Goldilocks today told me that few people in the U.S. know how to make an Italian moka coffee, and that I should write a post about it.
I was a little surprised at first, for Italians it’s just an ancestral knowledge that comes naturally over years of seeing parents making coffee many times a day, every day.
Making an Italian moka coffee is very simple and requires just few precautions: you have to use good water and good coffee mixture. Everything else is handled by the moka.
Clean your moka with just cold water once it’s cold. Don’t use soap by any means, it just ruins how moka makes coffee.
- Pour the lower part of the moka with cold, good quality water. The less calcium, the better. Don’t fill it up over the little valve.
- Insert the filter in the lower chamber and be sure no water comes up. The coffee powder must not get wet before the right time.
- Put enough coffe to fill up the filter, don’t press it. I usually make a little hill that gets naturally pressed when the upper part of the moka.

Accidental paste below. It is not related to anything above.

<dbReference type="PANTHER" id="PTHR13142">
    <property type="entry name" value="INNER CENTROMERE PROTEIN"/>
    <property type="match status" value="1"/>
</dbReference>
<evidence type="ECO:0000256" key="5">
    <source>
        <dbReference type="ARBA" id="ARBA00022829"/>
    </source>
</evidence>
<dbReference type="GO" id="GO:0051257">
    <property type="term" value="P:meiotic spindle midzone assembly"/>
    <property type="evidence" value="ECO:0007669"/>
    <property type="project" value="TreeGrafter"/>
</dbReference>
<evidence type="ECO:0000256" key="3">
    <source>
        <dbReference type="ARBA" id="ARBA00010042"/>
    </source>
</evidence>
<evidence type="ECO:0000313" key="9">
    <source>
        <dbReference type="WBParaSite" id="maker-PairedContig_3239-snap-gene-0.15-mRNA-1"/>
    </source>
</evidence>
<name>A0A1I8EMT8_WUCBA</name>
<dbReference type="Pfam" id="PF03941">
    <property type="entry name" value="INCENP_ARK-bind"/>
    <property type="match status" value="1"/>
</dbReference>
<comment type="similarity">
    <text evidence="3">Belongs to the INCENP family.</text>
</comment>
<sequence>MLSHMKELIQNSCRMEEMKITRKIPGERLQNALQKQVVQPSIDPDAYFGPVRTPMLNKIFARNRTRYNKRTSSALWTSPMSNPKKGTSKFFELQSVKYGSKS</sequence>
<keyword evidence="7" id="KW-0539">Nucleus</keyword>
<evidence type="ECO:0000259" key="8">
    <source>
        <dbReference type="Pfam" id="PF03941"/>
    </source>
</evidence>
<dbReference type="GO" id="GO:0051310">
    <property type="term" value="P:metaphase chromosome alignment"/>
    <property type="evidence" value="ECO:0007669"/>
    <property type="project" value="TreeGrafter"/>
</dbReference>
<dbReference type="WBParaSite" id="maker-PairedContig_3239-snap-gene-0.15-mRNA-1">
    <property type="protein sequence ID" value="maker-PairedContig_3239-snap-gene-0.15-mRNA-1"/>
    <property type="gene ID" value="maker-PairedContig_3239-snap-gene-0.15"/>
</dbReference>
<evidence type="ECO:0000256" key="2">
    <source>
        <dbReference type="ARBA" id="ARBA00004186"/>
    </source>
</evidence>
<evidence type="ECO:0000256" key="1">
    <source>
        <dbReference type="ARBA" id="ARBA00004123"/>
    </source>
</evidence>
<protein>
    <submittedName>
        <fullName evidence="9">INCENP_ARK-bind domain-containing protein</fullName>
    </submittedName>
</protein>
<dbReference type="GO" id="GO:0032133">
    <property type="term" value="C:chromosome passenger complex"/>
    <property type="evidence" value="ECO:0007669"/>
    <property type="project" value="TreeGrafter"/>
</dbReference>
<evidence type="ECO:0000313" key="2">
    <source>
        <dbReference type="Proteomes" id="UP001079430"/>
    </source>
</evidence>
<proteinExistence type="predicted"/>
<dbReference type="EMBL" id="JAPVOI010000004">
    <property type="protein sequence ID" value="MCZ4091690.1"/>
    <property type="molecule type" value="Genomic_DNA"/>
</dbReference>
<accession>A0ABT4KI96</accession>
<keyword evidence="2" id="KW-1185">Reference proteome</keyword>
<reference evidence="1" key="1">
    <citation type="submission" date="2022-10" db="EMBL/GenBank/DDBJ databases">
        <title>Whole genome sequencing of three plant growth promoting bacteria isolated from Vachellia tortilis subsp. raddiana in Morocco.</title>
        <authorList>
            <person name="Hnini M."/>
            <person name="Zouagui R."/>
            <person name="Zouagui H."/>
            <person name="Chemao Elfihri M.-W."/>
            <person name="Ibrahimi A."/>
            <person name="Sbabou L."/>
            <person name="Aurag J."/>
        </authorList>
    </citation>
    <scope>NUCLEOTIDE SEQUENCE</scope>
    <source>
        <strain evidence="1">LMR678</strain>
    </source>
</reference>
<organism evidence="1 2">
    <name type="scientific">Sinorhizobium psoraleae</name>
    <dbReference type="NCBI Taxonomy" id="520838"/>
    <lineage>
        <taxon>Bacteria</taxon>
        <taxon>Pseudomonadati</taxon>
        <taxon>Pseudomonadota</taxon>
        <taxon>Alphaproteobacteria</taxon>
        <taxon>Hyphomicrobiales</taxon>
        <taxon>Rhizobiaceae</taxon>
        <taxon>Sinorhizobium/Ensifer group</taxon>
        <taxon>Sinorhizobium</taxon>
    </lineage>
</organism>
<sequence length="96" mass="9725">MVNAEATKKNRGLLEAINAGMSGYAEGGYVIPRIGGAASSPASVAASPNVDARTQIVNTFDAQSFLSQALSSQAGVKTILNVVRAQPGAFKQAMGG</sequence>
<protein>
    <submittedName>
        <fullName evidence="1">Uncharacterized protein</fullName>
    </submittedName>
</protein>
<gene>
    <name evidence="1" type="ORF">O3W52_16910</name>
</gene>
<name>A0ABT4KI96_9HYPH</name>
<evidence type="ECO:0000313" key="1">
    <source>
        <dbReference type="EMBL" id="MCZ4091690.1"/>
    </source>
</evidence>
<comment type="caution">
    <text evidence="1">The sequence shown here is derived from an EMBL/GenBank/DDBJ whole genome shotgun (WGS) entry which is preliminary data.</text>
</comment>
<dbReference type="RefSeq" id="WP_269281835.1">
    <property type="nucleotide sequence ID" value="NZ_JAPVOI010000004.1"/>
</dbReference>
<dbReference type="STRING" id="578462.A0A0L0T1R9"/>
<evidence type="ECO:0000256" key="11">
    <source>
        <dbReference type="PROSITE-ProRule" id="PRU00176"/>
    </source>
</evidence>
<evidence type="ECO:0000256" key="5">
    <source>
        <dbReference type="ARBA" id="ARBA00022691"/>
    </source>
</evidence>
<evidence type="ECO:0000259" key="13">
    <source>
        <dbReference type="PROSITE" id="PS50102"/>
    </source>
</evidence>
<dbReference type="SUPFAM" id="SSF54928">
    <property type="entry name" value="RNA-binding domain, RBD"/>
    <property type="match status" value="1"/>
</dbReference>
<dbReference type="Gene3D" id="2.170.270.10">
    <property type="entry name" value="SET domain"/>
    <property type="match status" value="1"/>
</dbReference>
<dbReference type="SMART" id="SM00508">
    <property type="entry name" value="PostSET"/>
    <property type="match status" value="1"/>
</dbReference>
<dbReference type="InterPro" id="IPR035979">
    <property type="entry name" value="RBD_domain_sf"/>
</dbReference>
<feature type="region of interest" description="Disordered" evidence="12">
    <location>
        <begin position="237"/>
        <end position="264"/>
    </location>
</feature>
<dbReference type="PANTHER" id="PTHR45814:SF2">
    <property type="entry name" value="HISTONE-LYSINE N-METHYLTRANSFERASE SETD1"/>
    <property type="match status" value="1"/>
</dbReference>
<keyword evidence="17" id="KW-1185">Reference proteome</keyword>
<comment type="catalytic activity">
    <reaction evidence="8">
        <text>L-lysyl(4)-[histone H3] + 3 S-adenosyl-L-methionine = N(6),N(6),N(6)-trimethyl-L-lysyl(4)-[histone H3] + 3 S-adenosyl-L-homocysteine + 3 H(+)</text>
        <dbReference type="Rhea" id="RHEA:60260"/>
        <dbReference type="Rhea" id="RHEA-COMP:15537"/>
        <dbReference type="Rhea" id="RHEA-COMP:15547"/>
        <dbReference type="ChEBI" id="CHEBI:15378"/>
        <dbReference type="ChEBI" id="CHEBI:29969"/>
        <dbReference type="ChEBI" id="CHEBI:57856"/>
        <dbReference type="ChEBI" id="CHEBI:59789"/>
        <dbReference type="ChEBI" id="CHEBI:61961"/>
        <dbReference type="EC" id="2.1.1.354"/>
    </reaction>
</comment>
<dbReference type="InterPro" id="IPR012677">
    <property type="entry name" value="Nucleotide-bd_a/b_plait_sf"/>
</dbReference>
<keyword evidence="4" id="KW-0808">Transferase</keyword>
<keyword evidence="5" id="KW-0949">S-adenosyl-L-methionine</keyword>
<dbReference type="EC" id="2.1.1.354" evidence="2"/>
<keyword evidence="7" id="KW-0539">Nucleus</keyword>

- Close the moka and tighten it firmly.
- Turn the stove on at very low temperature, and put the moka on it. It takes more time but the water will get the most from the coffee, and it won’t burn.
- Once the coffee begins coming up (the moment you hear gurgling), turn off the stove and move the moka on a colder place until it stops. It’s not bad if you leave some water in the lower chamber, it would just extract the less appealing part of the coffee.
- Serve hot and enjoy it.